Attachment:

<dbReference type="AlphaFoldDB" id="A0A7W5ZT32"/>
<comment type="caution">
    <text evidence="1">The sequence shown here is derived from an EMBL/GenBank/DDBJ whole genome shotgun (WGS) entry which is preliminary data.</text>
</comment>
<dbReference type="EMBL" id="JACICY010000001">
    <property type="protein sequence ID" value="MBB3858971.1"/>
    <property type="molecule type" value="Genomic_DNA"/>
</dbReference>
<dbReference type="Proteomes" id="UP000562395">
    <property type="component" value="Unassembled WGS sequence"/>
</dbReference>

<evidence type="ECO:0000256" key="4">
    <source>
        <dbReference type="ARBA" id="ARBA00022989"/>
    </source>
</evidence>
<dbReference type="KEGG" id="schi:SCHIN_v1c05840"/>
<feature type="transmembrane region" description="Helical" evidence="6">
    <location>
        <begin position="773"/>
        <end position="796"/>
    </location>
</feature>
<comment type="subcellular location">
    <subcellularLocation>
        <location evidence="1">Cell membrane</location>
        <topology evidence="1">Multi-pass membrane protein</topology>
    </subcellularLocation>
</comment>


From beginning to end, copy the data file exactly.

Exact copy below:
<dbReference type="AlphaFoldDB" id="A0A7W5ZT32"/>
<comment type="caution">
    <text evidence="1">The sequence shown here is derived from an EMBL/GenBank/DDBJ whole genome shotgun (WGS) entry which is preliminary data.</text>
</comment>
<dbReference type="EMBL" id="JACICY010000001">
    <property type="protein sequence ID" value="MBB3858971.1"/>
    <property type="molecule type" value="Genomic_DNA"/>
</dbReference>
<dbReference type="Proteomes" id="UP000562395">
    <property type="component" value="Unassembled WGS sequence"/>
</dbReference>

<evidence type="ECO:0000256" key="4">
    <source>
        <dbReference type="ARBA" id="ARBA00022989"/>
    </source>
</evidence>
<dbReference type="KEGG" id="schi:SCHIN_v1c05840"/>
<feature type="transmembrane region" description="Helical" evidence="6">
    <location>
        <begin position="773"/>
        <end position="796"/>
    </location>
</feature>
<comment type="subcellular location">
    <subcellularLocation>
        <location evidence="1">Cell membrane</location>
        <topology evidence="1">Multi-pass membrane protein</topology>
    </subcellularLocation>
</comment>